If you had any doubt that the car – any car – is fast becoming a luxury item, consider the pending battery-powered replacement for the VW Passat, which was (it’s already been cancelled) VW’s largest sedan and one that the people could afford.
It listed for $27,575 to start before it was cancelled last year – and for that you got a mid-sized family car with more than 600 miles of highway range that enabled routine long-distance travel the people have taken for granted in this country since at least the 1950s.
Behold the ID.7 – the name VW has chosen for the Passat’s battery-powered replacement. It will list for about $50,000 to start, according to reports – putting it out of reach of most of the people who could have bought a Passat.
For that sum, the handful of people who can afford (and want) such a device will get one that might go 300 miles – or half as far as the Passat – on a fully charged battery, but only if you don’t drive it at the highway speeds the people have been used to driving since the 1950s.
And assuming it’s not too cold.
Also assuming you have the app – and the card – to charge the recharge.
One of the greasily hidden things about these devices is that you can only fill ‘er up – so to speak – by using a credit card tied to an app on your phone. The tooth-achingly mischaracterized “fast” chargers – where you wait at least five times as long to do what the people have been used to being able to do in five minutes or less since the 1950s – do not take cash. In order to use them – assuming they work at all – you are obliged to use a credit card tied to an app on your phone.
The good news is that if you pay VW thousand of dollars more, you’ll be able to go a little farther – though not nearly as far as the Passat could go without costing you a penny extra, as its 650-plus-miles of highway driving range came standard.
The ID.7 will be available with an optional, larger battery that can store enough electricity to power the device for maybe 435 miles – assuming you don’t drive 75 on the highway in the winter, with the heater and defroster running.
The people are not likely to want such a device – and (per above) few will be able to afford it, regardless. Which is both the point of all of this, as well as cruelly ironic. The point part is obvious. It’s self-evident that the people – most of them – cannot afford to spend $20,000 more for a car, which is what we’re talking about, Passat (RIP) vs. ID.7, leaving aside the costs of losing half the driving range and all the time they’d be spending at “fast” chargers . . . assuming they have the electronic money without which they would not be able to pay for a charge.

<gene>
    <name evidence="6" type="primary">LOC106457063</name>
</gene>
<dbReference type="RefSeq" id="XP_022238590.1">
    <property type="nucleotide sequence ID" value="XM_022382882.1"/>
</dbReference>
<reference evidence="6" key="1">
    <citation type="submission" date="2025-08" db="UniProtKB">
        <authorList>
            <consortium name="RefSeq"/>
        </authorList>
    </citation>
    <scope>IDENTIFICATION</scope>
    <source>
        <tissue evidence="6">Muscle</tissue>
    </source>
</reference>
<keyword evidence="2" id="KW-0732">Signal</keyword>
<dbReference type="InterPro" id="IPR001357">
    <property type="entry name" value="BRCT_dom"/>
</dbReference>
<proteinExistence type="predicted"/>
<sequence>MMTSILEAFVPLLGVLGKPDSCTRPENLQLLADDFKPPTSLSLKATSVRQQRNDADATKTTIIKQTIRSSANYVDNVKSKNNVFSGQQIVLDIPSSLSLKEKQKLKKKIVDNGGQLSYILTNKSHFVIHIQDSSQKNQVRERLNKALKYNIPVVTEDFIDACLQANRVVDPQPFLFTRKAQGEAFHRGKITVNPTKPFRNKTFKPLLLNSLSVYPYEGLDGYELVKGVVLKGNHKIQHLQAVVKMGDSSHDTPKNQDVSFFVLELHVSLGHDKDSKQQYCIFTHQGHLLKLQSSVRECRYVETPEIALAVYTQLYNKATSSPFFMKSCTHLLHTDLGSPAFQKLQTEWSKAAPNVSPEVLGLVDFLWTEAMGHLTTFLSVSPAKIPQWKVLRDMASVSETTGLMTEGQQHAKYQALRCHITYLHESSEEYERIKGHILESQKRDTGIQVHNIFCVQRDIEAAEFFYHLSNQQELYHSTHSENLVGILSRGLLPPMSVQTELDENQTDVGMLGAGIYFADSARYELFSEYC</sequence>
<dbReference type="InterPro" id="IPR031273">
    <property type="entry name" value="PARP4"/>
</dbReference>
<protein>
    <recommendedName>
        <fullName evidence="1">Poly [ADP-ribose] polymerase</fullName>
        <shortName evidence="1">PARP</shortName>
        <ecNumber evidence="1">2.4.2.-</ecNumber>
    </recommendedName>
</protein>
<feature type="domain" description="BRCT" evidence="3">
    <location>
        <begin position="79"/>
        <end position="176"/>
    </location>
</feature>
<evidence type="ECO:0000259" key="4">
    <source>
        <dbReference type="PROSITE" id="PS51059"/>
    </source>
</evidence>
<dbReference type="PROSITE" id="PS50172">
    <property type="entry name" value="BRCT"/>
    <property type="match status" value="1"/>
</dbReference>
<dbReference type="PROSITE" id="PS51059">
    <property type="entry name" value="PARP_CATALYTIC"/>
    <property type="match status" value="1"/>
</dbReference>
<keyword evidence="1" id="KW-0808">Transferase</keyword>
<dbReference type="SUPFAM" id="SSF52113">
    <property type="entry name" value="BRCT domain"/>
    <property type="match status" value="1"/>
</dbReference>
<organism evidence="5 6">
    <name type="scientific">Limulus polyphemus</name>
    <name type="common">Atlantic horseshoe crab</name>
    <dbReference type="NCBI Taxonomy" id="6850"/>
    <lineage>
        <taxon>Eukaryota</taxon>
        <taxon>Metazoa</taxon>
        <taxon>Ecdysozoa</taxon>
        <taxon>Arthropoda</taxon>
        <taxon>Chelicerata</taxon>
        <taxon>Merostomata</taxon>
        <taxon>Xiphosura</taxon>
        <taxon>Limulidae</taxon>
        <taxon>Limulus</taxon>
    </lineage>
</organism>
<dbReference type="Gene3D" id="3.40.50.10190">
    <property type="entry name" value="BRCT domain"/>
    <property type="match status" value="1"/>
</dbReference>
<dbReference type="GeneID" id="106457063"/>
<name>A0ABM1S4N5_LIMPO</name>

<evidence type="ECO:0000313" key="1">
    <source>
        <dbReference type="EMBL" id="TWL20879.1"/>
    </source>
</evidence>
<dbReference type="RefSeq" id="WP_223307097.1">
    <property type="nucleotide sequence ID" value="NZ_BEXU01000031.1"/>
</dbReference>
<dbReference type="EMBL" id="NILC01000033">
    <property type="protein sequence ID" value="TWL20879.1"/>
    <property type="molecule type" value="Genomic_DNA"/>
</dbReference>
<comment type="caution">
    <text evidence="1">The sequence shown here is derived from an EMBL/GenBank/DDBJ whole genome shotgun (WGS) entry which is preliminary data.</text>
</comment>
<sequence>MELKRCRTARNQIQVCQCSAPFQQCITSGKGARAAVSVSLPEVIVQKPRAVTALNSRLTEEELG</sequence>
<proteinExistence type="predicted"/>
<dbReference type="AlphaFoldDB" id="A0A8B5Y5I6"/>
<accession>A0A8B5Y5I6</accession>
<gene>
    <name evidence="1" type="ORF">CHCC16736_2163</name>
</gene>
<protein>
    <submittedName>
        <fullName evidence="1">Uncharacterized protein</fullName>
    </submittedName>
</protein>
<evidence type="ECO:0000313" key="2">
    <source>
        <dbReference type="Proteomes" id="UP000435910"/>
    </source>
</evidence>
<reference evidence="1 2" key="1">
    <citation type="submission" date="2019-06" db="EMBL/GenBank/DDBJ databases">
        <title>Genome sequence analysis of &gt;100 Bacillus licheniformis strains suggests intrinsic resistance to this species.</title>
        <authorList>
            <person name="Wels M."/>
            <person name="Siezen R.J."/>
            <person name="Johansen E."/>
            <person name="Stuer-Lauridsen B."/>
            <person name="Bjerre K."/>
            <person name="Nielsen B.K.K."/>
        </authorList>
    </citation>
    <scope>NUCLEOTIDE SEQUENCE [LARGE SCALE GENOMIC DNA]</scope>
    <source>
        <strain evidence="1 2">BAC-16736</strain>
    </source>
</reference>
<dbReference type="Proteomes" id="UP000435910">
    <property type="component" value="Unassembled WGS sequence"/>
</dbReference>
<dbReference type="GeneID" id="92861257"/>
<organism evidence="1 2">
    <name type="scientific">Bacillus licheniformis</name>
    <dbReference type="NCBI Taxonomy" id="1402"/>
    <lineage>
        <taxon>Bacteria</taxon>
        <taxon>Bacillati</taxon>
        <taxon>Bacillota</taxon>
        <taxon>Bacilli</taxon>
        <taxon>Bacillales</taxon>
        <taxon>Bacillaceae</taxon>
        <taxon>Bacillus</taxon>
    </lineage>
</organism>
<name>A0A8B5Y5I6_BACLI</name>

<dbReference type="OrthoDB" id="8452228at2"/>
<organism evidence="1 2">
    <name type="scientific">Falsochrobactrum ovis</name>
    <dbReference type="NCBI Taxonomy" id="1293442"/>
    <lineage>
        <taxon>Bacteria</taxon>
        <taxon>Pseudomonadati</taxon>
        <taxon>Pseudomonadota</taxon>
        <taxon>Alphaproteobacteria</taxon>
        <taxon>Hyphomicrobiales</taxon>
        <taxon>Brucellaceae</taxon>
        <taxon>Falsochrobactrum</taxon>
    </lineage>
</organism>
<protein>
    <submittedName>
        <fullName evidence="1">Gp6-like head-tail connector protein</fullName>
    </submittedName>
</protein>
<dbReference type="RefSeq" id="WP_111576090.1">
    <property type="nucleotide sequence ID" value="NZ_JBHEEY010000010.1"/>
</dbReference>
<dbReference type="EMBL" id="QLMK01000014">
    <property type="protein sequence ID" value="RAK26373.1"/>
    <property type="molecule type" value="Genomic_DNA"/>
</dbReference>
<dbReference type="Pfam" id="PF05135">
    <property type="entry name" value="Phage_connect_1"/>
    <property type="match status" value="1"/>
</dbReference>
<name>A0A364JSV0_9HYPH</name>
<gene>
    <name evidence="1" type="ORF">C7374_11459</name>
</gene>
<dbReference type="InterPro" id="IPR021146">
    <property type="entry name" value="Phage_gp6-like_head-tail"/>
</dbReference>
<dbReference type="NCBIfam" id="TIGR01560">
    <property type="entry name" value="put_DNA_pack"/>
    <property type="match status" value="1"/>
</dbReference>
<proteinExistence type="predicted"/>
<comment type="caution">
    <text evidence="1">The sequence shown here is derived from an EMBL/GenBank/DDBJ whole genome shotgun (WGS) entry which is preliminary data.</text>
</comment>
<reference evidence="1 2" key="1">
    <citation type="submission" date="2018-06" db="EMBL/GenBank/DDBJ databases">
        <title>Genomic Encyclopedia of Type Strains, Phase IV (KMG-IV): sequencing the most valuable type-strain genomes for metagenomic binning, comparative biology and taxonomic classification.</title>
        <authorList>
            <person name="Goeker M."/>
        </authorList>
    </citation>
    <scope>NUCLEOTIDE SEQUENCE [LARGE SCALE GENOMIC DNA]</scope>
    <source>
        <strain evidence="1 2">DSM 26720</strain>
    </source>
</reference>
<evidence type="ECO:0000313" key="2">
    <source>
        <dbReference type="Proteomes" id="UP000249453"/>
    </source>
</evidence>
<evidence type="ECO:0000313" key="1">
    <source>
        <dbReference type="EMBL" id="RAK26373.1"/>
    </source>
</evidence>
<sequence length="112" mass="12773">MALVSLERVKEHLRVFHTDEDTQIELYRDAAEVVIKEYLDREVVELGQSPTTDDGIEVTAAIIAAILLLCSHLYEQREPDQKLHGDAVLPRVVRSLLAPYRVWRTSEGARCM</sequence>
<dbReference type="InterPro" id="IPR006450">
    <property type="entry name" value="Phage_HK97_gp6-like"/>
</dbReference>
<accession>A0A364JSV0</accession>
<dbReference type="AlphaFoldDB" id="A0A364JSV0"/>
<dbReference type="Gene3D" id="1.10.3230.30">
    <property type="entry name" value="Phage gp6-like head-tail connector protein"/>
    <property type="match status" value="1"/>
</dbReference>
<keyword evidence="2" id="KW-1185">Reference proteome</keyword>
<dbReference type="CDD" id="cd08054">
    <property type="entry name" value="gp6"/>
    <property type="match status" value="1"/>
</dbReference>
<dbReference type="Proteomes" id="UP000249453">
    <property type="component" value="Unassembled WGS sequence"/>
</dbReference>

Assuming they own a single family home that has a garage – devices don’t do well sitting outside, in the cold (and sun) – and an electrical panel that can support a new 240 V circuit on its own 30 amp breaker so as to be able to charge the device at home in less than a couple of days’ waiting.
Assuming they can afford to have their home wired up with two such circuits – or own just one shared device.
Most home panels cannot support two additional 240 volt circuits without major upgrading that cost thousands, which of course most people cannot afford. Ergo, there would only be one place at most homes for people to plug in a device to charge it in less than a couple of days. This is the other way devices will reduce the number of cars a middle/working class average family will be able to have, because it would be pointless to have more than one if only one is regularly drivable on account of only being able to charge one up at home in less than a couple of days.
The cruel irony is that VW stands for volks (the people’s) wagen (car). Which VWs once were. Witness the $27,475 Passat (RIP). Witness the $22k diesel-powered Jetta – a family sedan for the people that could travel nearly 700 miles on 15 gallons of fuel. It’s no longer available, either – and not because VW “cheated” on federal emissions certification tests. That was merely the excuse used to force VW to transition into the rich people’s car.
Cars are to become luxury items – for the few who can afford (and want) them. The people are to be pushed out of cars, by making them unaffordable and impractical for most people.
Perhaps the cruelest irony of all is that VW might have made a case to the people that no people were demonstrably harmed by its $22k (and 700 mile range) diesel-powered cars, which were in fact exactly as clean advertised.
A literally fractional increase in the “emissions” of oxides of nitrogen – and only when the vehicle’s accelerator pedal was held to the floorboards – isn’t “dirty.” It is merely not compliant – and on that hangs all the difference between a car that people can afford and the devices most people can’t and wouldn’t want, regardless.
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